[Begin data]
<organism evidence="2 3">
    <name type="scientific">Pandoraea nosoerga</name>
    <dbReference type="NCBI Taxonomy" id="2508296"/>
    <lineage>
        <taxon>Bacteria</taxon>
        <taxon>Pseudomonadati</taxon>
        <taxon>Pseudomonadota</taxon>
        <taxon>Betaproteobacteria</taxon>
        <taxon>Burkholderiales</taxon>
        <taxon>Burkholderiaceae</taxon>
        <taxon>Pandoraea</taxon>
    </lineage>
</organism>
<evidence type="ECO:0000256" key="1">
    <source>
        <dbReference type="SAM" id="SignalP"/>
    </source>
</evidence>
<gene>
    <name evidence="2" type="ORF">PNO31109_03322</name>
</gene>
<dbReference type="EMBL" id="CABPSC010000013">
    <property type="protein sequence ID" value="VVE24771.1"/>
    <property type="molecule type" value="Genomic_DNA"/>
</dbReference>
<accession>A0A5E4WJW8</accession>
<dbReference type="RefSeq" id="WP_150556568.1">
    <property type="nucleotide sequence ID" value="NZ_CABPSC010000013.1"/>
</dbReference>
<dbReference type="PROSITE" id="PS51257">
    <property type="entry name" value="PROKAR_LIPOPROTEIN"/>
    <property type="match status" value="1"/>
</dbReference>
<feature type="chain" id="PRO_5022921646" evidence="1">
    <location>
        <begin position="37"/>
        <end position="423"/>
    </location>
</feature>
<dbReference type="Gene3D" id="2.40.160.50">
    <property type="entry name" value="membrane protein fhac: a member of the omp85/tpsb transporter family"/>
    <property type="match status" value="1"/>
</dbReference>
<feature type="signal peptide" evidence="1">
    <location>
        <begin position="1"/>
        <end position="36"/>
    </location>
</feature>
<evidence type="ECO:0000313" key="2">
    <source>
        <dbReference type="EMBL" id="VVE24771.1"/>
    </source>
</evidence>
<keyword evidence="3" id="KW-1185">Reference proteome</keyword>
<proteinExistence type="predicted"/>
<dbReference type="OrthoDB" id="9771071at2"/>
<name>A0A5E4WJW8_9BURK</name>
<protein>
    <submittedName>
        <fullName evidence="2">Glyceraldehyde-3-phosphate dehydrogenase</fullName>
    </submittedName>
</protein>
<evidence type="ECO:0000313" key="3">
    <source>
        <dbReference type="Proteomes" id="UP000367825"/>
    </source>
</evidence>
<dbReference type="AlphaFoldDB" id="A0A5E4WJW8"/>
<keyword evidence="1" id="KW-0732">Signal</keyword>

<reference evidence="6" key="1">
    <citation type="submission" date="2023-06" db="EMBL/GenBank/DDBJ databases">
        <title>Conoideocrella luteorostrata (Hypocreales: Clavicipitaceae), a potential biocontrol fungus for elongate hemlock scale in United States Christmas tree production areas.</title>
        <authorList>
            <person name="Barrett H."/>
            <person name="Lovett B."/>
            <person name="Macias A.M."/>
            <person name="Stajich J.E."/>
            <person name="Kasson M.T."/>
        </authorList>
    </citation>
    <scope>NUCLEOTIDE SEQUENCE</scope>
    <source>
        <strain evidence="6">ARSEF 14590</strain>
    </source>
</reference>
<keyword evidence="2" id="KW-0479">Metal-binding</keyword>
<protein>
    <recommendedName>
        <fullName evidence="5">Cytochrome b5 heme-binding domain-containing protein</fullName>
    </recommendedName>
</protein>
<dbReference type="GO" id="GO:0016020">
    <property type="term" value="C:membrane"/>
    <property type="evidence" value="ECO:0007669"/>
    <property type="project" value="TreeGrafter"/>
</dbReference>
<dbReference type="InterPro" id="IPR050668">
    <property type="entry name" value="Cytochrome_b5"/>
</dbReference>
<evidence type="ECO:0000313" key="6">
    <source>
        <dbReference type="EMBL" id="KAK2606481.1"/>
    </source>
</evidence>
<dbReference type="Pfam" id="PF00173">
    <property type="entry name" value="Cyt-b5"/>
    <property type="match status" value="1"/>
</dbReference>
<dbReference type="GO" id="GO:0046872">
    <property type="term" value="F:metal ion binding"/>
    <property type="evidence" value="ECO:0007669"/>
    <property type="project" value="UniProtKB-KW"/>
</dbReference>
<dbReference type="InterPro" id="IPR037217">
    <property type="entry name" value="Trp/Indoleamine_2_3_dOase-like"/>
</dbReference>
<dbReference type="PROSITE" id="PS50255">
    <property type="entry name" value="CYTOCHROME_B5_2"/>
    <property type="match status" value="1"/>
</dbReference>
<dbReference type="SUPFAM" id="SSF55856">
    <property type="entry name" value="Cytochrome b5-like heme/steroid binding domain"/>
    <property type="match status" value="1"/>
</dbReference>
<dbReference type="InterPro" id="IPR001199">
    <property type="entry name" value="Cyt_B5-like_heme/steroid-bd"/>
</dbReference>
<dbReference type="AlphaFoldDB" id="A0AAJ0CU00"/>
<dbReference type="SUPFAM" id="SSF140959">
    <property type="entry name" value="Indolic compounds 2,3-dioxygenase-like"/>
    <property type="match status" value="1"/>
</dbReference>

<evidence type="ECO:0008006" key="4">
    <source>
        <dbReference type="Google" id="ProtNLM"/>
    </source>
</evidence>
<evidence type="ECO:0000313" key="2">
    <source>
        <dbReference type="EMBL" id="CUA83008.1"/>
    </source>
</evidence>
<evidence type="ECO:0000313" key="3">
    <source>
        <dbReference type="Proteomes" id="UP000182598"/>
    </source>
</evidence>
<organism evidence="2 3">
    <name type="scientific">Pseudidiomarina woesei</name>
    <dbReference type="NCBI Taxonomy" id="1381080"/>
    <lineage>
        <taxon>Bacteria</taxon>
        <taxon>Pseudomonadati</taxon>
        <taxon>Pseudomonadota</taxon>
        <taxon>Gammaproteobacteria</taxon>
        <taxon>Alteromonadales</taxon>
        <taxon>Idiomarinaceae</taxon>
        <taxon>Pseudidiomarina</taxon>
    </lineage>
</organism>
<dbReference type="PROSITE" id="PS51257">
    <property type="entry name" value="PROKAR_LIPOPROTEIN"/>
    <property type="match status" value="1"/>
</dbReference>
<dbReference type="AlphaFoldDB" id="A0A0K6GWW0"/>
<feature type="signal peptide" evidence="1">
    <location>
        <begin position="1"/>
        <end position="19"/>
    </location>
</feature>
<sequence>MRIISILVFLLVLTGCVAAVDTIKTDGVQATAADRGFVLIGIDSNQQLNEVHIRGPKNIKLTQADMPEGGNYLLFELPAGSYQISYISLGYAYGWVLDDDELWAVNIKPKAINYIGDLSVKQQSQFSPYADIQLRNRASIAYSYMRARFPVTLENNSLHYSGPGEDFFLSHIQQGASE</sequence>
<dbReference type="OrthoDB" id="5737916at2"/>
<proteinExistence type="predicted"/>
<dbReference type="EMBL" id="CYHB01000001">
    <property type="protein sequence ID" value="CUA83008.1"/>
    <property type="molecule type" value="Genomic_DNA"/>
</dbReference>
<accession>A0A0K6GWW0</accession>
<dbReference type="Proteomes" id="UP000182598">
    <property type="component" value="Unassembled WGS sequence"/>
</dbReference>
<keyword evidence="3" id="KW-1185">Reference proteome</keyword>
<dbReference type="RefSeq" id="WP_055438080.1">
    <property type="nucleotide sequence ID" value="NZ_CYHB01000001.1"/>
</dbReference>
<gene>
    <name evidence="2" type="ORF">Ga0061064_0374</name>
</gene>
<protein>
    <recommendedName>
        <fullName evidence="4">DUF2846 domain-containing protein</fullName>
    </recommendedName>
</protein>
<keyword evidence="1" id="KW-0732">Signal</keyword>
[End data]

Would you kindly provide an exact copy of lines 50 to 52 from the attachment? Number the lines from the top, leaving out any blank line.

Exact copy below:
<evidence type="ECO:0000313" key="2">
    <source>
        <dbReference type="EMBL" id="VVE24771.1"/>